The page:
Thailand’s banking industry has waded through many economic crises in the last few decades, the latest being the COVID-19 pandemic. Despite their preparedness, new risks and challenges continue to test the banks’ resilience.
Banks and other types of financial institutions that survived the 1997 Asian financial crisis have become stronger. The industry, as well as Thailand’s economy, was not much impacted by the global financial crisis in 2008. They are being tested again, by the persisting COVID pandemic and the fallout of Russia’s invasion of Ukraine.
A bank-based economy
Banks play a crucial role in Thailand’s economy, which is labeled a bank-based economy. Financial institutions have served both depositors and borrowers, fuelling economic growth. A bank-based economy is different from capital-based economies, such as the United States, where businesses largely raise funds via the capital market—the stock market.
The Bank of Thailand (BOT), which supervises banks operating in the country, recently launched a so-called “financial landscape consultative paper”, on consulting with stakeholders about how to deepen financial sector reform.
Four banks downgraded
The BOT move coincided with S&P Global Ratings last month downgrading the credit rating of four banks — Kasikornbank and Siam Commercial Bank to BBB from BBB+, and Krungthai Bank and TMBThanachart Bank to BBB- from BBB.
The international rating agency raised concerns over the quality of loan portfolios, as many businesses and individual borrowers are hurt badly by the impact of lockdown measures both in Thailand and overseas aimed at containing the pandemic.
In recent years, banks have also been facing technology disruption, leading to the entry of new competitors and new kinds of services.
“The challenge for banks is how to deal with rapid changes in technology,” said Chaiyawat Wibulswasdi, former BOT governor. He was referring to financial technology and the emergence of cryptocurrency and other types of digital assets.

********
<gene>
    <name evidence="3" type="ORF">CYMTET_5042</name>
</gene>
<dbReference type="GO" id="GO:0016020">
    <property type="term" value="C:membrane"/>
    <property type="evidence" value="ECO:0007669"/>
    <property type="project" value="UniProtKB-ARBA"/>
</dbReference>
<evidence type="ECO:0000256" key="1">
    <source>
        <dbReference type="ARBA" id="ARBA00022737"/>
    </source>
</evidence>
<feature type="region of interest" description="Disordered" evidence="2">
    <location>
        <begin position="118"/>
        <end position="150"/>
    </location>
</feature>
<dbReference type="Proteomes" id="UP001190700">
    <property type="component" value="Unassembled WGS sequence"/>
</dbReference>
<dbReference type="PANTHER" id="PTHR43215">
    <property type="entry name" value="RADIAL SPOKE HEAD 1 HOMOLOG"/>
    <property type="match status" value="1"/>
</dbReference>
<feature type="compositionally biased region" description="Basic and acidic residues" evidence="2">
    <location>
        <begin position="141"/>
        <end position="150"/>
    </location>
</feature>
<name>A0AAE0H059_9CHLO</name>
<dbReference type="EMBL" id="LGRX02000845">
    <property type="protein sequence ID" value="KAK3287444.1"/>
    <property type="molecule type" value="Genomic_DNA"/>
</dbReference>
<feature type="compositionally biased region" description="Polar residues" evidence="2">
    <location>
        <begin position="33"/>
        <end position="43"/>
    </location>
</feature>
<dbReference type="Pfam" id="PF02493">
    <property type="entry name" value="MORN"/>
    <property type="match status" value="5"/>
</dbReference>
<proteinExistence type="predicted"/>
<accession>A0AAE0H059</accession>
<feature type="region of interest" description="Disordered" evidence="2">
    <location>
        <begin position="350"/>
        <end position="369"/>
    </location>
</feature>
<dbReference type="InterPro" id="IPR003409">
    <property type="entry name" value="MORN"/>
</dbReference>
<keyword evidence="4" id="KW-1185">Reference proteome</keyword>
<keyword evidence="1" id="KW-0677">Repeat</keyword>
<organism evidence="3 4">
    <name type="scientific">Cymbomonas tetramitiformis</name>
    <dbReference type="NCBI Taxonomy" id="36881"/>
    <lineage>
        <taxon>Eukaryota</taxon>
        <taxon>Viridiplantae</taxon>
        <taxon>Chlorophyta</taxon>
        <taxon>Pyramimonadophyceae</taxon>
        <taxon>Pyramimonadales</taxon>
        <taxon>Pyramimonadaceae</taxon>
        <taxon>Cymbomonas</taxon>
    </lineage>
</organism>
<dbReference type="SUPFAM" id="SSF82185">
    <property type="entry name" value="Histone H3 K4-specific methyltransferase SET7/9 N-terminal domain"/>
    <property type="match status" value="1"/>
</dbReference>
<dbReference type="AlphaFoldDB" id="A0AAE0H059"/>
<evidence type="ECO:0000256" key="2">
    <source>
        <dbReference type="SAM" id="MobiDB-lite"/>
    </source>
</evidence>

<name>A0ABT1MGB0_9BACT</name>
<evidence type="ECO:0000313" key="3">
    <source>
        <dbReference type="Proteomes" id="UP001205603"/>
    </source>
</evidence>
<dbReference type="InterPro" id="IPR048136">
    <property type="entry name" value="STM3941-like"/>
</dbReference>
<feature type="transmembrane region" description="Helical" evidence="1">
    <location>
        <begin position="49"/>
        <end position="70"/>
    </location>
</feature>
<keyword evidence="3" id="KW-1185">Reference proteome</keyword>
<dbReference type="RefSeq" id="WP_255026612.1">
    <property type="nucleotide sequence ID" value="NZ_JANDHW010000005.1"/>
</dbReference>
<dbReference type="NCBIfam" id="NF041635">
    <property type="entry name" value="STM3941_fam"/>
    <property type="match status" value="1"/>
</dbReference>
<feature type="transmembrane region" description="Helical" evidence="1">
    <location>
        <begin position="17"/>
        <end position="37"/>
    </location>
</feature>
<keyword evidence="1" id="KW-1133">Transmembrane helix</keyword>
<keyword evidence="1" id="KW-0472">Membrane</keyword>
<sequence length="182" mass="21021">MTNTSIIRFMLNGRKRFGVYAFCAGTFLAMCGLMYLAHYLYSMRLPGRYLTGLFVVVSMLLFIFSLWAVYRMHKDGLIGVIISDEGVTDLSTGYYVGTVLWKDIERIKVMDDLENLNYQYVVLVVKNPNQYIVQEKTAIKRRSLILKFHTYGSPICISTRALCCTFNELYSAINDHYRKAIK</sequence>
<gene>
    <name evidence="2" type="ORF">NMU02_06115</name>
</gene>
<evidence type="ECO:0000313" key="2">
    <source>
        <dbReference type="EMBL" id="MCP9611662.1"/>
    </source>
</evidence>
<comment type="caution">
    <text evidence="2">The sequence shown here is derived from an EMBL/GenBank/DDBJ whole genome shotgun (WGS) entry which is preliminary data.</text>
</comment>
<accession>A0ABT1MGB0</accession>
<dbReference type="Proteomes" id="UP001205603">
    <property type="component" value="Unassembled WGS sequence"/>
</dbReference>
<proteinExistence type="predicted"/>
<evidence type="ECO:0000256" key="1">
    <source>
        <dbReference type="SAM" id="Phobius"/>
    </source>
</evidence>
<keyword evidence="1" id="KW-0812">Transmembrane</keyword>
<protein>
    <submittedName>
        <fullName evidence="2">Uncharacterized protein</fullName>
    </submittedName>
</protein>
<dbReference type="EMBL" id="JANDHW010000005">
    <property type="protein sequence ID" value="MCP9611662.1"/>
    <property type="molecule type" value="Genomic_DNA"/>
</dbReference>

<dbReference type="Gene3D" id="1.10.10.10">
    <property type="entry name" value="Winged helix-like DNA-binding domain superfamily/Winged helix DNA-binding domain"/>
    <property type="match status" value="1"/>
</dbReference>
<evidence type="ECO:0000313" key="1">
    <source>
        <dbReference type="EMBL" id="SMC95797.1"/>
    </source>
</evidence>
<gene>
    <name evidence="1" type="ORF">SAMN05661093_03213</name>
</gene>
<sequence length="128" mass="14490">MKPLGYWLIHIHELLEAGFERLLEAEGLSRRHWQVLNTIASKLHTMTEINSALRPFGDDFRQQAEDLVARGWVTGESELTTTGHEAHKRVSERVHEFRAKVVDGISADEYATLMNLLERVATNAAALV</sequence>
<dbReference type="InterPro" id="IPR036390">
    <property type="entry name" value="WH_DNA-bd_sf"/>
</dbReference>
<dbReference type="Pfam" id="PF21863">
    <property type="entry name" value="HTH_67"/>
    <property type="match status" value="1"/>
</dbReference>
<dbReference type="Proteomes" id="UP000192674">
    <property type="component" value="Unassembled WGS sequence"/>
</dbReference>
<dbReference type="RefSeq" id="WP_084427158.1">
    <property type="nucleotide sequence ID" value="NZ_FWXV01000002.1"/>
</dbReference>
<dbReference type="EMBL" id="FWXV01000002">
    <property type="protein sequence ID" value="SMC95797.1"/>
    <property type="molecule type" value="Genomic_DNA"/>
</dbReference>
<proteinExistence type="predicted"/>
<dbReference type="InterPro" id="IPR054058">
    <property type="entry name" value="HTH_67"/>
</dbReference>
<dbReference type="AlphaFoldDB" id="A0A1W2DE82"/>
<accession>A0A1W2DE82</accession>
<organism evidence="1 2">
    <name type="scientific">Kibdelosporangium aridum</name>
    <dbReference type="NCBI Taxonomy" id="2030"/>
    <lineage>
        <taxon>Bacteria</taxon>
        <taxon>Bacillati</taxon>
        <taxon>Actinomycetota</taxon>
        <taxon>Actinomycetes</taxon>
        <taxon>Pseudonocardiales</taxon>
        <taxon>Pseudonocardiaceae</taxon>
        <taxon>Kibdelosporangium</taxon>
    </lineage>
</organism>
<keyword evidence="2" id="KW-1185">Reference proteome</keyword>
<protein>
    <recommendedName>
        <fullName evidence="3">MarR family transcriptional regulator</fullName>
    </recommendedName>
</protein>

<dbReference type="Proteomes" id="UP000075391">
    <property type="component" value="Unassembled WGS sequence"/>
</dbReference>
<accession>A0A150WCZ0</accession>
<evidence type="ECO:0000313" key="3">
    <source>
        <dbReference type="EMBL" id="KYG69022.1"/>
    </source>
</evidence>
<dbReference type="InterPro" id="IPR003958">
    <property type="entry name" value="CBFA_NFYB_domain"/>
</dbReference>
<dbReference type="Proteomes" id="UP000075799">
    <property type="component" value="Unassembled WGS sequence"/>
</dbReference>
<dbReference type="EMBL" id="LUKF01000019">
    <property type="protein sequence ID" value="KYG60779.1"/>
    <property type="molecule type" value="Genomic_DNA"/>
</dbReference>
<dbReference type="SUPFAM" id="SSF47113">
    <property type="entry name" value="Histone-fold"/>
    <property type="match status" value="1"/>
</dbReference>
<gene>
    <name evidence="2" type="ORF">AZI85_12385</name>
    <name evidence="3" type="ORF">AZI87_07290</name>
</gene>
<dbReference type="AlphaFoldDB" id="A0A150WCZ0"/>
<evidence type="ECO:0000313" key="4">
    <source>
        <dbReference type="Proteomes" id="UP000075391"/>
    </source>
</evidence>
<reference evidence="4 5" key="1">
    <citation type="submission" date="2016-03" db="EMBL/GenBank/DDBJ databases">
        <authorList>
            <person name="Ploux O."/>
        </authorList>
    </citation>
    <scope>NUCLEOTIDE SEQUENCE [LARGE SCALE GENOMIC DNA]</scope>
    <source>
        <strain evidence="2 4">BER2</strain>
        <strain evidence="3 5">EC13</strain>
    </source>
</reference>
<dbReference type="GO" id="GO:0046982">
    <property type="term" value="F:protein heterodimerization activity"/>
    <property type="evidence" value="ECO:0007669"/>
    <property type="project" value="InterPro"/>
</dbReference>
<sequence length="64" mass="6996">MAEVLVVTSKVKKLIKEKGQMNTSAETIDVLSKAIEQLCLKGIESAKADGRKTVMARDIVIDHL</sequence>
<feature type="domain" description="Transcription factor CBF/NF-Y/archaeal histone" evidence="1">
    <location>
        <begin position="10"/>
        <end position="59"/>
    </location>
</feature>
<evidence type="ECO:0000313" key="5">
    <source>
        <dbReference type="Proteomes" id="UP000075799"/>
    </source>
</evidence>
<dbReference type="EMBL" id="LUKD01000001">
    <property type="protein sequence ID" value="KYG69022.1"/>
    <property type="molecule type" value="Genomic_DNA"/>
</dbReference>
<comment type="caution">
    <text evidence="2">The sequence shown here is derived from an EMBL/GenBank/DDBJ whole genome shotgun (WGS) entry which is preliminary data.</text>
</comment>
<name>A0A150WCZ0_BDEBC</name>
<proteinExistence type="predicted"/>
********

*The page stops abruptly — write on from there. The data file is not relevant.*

BOT assistant governor Roong Mallikamas, however, said that Thai banks have done quite well in terms of adjusting to fast changes in technology, as they have invested in information technology and built a strong IT infrastructure. They also took over financial technology companies or launched joint ventures with startups, as banks have to fight with new competitors, especially outsiders stepping into their turf of payment businesses.
Recognizing their performance in this area, the central bank recently lifted a limit on technology investment at 3 percent of capital.
Online banking a success
Thai banks have benefited from the central bank launching PromptPay infrastructure, facilitating consumers and businesses to make financial transactions via online banking services such as QR code, and phone number windows.
“Online banking services have yielded huge cost savings for banks, as it is much cheaper to provide online service than meet face-to-face at bank branches,” said Veerathai Santipraphob, former BOT governor. This has enabled them to lower their service fee for customers, he said.
During Veerathai’s tenure, bank customers often complained about bank staff, at their counters, trying hard to sell them unwanted insurance policies. So the central bank had to step in and ask the banks to drop such a sales strategy, according to Veerathai.
Yet, technology also brings cyber-risks. Many credit card and debit cardholders last year experienced online fraud and saw money disappear from their accounts without their approval. In recent years, many customers have expressed disappointment that banks have been slow in compensating them.
With the emergence of digital assets, such as cryptocurrency, several Thai banks have invested in digital asset exchanges, hoping to profit from the popularity of crypto trade among local investors.